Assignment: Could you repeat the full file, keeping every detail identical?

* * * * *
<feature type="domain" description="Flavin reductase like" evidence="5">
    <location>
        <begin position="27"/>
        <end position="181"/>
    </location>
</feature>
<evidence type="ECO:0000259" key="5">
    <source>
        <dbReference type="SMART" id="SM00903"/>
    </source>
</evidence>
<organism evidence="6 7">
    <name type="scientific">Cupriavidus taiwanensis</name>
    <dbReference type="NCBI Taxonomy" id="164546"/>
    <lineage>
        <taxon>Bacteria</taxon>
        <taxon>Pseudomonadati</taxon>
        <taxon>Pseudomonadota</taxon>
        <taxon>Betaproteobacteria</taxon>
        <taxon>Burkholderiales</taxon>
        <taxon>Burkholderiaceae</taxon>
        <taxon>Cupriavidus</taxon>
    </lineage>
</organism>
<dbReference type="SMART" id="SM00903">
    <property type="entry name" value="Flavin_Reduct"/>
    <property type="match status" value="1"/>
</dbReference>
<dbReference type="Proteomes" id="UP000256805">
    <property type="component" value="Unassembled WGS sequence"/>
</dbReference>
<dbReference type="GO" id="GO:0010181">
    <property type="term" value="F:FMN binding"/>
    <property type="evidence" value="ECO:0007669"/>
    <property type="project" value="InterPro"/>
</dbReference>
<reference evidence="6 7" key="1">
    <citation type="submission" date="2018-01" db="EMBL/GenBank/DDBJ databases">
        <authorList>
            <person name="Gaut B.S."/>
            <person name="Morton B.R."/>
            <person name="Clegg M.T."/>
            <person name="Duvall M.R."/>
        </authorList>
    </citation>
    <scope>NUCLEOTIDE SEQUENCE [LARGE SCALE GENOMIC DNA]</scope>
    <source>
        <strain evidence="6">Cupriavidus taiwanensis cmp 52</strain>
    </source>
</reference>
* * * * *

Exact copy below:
<feature type="domain" description="Flavin reductase like" evidence="5">
    <location>
        <begin position="27"/>
        <end position="181"/>
    </location>
</feature>
<evidence type="ECO:0000259" key="5">
    <source>
        <dbReference type="SMART" id="SM00903"/>
    </source>
</evidence>
<organism evidence="6 7">
    <name type="scientific">Cupriavidus taiwanensis</name>
    <dbReference type="NCBI Taxonomy" id="164546"/>
    <lineage>
        <taxon>Bacteria</taxon>
        <taxon>Pseudomonadati</taxon>
        <taxon>Pseudomonadota</taxon>
        <taxon>Betaproteobacteria</taxon>
        <taxon>Burkholderiales</taxon>
        <taxon>Burkholderiaceae</taxon>
        <taxon>Cupriavidus</taxon>
    </lineage>
</organism>
<dbReference type="SMART" id="SM00903">
    <property type="entry name" value="Flavin_Reduct"/>
    <property type="match status" value="1"/>
</dbReference>
<dbReference type="Proteomes" id="UP000256805">
    <property type="component" value="Unassembled WGS sequence"/>
</dbReference>
<dbReference type="GO" id="GO:0010181">
    <property type="term" value="F:FMN binding"/>
    <property type="evidence" value="ECO:0007669"/>
    <property type="project" value="InterPro"/>
</dbReference>
<reference evidence="6 7" key="1">
    <citation type="submission" date="2018-01" db="EMBL/GenBank/DDBJ databases">
        <authorList>
            <person name="Gaut B.S."/>
            <person name="Morton B.R."/>
            <person name="Clegg M.T."/>
            <person name="Duvall M.R."/>
        </authorList>
    </citation>
    <scope>NUCLEOTIDE SEQUENCE [LARGE SCALE GENOMIC DNA]</scope>
    <source>
        <strain evidence="6">Cupriavidus taiwanensis cmp 52</strain>
    </source>
</reference>